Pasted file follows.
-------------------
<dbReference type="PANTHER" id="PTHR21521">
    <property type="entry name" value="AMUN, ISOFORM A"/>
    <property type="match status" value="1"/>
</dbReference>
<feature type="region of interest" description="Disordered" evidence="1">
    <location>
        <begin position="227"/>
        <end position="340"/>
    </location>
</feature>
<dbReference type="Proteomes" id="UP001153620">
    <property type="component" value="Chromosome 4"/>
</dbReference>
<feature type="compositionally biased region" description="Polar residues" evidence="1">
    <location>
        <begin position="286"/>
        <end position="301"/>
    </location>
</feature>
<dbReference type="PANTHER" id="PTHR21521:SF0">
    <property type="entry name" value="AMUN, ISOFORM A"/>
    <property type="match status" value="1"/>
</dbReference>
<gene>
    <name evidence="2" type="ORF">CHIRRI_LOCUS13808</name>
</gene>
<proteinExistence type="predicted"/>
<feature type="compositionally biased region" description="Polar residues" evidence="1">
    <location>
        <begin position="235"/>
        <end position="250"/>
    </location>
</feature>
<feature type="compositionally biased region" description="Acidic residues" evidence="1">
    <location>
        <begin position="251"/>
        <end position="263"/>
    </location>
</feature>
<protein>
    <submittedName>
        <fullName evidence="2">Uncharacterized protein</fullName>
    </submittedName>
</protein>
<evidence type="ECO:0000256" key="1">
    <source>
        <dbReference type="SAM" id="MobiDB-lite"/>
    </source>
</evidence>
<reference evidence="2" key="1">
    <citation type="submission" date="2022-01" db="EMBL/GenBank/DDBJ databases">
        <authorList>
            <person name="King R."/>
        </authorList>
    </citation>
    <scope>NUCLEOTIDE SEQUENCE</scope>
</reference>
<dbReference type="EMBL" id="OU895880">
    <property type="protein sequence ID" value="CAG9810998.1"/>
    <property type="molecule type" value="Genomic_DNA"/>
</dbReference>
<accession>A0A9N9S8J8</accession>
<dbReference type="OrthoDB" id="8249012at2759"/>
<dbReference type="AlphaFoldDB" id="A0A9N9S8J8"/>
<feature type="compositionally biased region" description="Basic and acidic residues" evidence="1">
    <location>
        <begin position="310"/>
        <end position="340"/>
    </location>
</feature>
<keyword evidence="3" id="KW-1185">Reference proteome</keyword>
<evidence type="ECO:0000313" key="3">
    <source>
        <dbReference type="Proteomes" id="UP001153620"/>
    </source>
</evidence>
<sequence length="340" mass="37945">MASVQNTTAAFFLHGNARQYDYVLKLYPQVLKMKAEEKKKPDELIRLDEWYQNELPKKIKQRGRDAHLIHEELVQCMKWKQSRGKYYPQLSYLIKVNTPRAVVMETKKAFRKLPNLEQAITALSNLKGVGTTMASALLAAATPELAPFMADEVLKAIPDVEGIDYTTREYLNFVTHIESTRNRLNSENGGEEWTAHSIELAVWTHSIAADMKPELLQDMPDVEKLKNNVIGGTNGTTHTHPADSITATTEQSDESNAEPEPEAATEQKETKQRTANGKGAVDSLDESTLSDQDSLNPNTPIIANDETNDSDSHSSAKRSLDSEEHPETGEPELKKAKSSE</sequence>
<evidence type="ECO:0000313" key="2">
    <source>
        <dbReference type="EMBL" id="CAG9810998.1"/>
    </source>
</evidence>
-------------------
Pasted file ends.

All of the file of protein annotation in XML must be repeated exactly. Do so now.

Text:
<dbReference type="PANTHER" id="PTHR21521">
    <property type="entry name" value="AMUN, ISOFORM A"/>
    <property type="match status" value="1"/>
</dbReference>
<feature type="region of interest" description="Disordered" evidence="1">
    <location>
        <begin position="227"/>
        <end position="340"/>
    </location>
</feature>
<dbReference type="Proteomes" id="UP001153620">
    <property type="component" value="Chromosome 4"/>
</dbReference>
<feature type="compositionally biased region" description="Polar residues" evidence="1">
    <location>
        <begin position="286"/>
        <end position="301"/>
    </location>
</feature>
<dbReference type="PANTHER" id="PTHR21521:SF0">
    <property type="entry name" value="AMUN, ISOFORM A"/>
    <property type="match status" value="1"/>
</dbReference>
<gene>
    <name evidence="2" type="ORF">CHIRRI_LOCUS13808</name>
</gene>
<proteinExistence type="predicted"/>
<feature type="compositionally biased region" description="Polar residues" evidence="1">
    <location>
        <begin position="235"/>
        <end position="250"/>
    </location>
</feature>
<feature type="compositionally biased region" description="Acidic residues" evidence="1">
    <location>
        <begin position="251"/>
        <end position="263"/>
    </location>
</feature>
<protein>
    <submittedName>
        <fullName evidence="2">Uncharacterized protein</fullName>
    </submittedName>
</protein>
<evidence type="ECO:0000256" key="1">
    <source>
        <dbReference type="SAM" id="MobiDB-lite"/>
    </source>
</evidence>
<reference evidence="2" key="1">
    <citation type="submission" date="2022-01" db="EMBL/GenBank/DDBJ databases">
        <authorList>
            <person name="King R."/>
        </authorList>
    </citation>
    <scope>NUCLEOTIDE SEQUENCE</scope>
</reference>
<dbReference type="EMBL" id="OU895880">
    <property type="protein sequence ID" value="CAG9810998.1"/>
    <property type="molecule type" value="Genomic_DNA"/>
</dbReference>
<accession>A0A9N9S8J8</accession>
<dbReference type="OrthoDB" id="8249012at2759"/>
<dbReference type="AlphaFoldDB" id="A0A9N9S8J8"/>
<feature type="compositionally biased region" description="Basic and acidic residues" evidence="1">
    <location>
        <begin position="310"/>
        <end position="340"/>
    </location>
</feature>
<keyword evidence="3" id="KW-1185">Reference proteome</keyword>
<evidence type="ECO:0000313" key="3">
    <source>
        <dbReference type="Proteomes" id="UP001153620"/>
    </source>
</evidence>
<sequence length="340" mass="37945">MASVQNTTAAFFLHGNARQYDYVLKLYPQVLKMKAEEKKKPDELIRLDEWYQNELPKKIKQRGRDAHLIHEELVQCMKWKQSRGKYYPQLSYLIKVNTPRAVVMETKKAFRKLPNLEQAITALSNLKGVGTTMASALLAAATPELAPFMADEVLKAIPDVEGIDYTTREYLNFVTHIESTRNRLNSENGGEEWTAHSIELAVWTHSIAADMKPELLQDMPDVEKLKNNVIGGTNGTTHTHPADSITATTEQSDESNAEPEPEAATEQKETKQRTANGKGAVDSLDESTLSDQDSLNPNTPIIANDETNDSDSHSSAKRSLDSEEHPETGEPELKKAKSSE</sequence>
<evidence type="ECO:0000313" key="2">
    <source>
        <dbReference type="EMBL" id="CAG9810998.1"/>
    </source>
</evidence>